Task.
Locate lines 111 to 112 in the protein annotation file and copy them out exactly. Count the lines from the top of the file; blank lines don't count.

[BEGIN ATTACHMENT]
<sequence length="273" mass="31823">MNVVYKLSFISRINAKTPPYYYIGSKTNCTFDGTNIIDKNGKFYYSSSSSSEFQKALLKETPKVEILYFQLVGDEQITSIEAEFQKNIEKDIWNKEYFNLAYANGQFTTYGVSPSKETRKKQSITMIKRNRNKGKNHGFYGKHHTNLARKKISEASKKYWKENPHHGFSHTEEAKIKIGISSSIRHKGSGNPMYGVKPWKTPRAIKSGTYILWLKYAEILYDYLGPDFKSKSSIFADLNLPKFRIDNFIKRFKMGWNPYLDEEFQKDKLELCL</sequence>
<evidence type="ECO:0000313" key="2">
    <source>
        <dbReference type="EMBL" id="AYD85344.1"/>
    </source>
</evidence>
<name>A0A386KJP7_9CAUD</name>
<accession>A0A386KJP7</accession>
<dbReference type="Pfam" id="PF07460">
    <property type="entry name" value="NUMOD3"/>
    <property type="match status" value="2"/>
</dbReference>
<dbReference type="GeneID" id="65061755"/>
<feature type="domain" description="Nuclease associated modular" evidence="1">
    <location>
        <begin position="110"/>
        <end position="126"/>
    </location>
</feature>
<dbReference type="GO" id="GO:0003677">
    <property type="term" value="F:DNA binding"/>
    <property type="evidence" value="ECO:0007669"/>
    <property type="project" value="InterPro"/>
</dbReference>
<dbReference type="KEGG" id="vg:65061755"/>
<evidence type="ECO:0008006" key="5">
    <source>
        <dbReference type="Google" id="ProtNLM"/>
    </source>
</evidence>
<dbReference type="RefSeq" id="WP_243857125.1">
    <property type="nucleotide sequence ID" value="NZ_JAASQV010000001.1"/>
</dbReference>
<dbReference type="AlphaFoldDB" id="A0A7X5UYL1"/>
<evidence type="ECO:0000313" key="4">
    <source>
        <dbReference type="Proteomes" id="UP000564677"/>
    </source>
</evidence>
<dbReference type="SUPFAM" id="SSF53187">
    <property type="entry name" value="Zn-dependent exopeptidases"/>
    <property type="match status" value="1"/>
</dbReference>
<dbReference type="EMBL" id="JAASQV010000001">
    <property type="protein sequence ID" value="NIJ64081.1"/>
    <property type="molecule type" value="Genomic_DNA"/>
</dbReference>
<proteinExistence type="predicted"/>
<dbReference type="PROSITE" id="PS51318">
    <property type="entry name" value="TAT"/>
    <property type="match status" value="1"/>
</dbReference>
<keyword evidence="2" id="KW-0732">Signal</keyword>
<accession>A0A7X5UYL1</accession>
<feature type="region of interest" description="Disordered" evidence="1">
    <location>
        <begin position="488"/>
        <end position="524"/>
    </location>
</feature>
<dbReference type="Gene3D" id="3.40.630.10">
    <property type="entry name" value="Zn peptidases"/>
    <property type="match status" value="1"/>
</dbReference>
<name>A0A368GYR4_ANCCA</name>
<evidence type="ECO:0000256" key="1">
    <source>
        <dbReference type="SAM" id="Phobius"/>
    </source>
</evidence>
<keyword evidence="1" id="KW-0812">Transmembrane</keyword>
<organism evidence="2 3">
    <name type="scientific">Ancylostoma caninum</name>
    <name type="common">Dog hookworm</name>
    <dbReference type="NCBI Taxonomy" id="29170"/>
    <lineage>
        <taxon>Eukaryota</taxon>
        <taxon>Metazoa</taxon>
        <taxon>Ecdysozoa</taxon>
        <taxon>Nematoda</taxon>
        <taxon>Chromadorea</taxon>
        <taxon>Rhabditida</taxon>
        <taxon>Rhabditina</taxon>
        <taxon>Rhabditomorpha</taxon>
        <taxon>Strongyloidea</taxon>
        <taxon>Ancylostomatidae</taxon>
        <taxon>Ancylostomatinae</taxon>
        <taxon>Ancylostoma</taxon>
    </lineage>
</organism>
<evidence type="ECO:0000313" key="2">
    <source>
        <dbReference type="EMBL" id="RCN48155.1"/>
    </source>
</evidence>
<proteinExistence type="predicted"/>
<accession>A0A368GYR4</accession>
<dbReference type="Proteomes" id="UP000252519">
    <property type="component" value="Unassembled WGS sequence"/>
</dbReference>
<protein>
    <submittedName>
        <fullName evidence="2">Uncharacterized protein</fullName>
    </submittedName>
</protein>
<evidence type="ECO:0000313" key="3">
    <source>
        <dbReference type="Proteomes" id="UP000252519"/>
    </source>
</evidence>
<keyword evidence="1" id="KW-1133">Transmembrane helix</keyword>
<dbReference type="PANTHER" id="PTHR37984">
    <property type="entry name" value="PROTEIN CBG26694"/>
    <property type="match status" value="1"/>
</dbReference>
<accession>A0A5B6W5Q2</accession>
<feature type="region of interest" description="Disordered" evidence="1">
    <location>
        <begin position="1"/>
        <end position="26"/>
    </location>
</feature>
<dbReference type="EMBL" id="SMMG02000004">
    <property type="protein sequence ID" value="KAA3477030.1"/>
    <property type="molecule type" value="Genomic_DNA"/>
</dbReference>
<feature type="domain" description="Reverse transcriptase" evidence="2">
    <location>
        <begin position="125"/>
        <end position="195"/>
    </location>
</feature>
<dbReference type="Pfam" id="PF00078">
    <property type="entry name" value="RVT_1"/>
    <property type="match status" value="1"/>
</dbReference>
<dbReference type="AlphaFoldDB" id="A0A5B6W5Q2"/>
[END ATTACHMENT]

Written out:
<keyword evidence="1" id="KW-1133">Transmembrane helix</keyword>
<dbReference type="PANTHER" id="PTHR37984">